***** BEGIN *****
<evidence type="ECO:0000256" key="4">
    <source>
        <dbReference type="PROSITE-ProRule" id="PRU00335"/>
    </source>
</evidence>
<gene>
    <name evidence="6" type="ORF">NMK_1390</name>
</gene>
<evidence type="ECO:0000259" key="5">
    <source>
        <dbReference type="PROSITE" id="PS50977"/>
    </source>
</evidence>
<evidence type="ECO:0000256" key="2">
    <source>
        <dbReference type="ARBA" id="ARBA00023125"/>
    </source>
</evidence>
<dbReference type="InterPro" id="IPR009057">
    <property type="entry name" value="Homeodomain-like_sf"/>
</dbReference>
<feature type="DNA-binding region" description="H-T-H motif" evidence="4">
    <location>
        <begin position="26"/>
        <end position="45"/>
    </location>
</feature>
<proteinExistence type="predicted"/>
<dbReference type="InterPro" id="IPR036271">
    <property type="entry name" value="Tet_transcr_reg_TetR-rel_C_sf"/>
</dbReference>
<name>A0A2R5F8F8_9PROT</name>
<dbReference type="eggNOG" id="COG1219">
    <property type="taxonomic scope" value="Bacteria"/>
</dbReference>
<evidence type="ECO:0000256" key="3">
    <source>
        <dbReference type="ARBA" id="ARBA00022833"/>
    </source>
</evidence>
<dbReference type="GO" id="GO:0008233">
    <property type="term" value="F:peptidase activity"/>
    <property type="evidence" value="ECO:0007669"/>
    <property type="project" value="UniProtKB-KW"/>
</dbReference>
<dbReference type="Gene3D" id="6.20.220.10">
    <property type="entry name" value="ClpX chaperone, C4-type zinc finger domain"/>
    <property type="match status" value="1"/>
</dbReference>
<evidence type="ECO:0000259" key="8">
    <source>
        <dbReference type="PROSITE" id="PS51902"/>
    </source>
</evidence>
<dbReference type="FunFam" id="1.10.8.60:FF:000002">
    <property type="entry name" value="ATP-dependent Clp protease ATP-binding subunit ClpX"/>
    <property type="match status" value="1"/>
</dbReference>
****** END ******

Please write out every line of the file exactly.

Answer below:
<evidence type="ECO:0000256" key="4">
    <source>
        <dbReference type="PROSITE-ProRule" id="PRU00335"/>
    </source>
</evidence>
<gene>
    <name evidence="6" type="ORF">NMK_1390</name>
</gene>
<evidence type="ECO:0000259" key="5">
    <source>
        <dbReference type="PROSITE" id="PS50977"/>
    </source>
</evidence>
<evidence type="ECO:0000256" key="2">
    <source>
        <dbReference type="ARBA" id="ARBA00023125"/>
    </source>
</evidence>
<dbReference type="InterPro" id="IPR009057">
    <property type="entry name" value="Homeodomain-like_sf"/>
</dbReference>
<feature type="DNA-binding region" description="H-T-H motif" evidence="4">
    <location>
        <begin position="26"/>
        <end position="45"/>
    </location>
</feature>
<proteinExistence type="predicted"/>
<dbReference type="InterPro" id="IPR036271">
    <property type="entry name" value="Tet_transcr_reg_TetR-rel_C_sf"/>
</dbReference>
<name>A0A2R5F8F8_9PROT</name>
<dbReference type="eggNOG" id="COG1219">
    <property type="taxonomic scope" value="Bacteria"/>
</dbReference>
<evidence type="ECO:0000256" key="3">
    <source>
        <dbReference type="ARBA" id="ARBA00022833"/>
    </source>
</evidence>
<dbReference type="GO" id="GO:0008233">
    <property type="term" value="F:peptidase activity"/>
    <property type="evidence" value="ECO:0007669"/>
    <property type="project" value="UniProtKB-KW"/>
</dbReference>
<dbReference type="Gene3D" id="6.20.220.10">
    <property type="entry name" value="ClpX chaperone, C4-type zinc finger domain"/>
    <property type="match status" value="1"/>
</dbReference>
<evidence type="ECO:0000259" key="8">
    <source>
        <dbReference type="PROSITE" id="PS51902"/>
    </source>
</evidence>
<dbReference type="FunFam" id="1.10.8.60:FF:000002">
    <property type="entry name" value="ATP-dependent Clp protease ATP-binding subunit ClpX"/>
    <property type="match status" value="1"/>
</dbReference>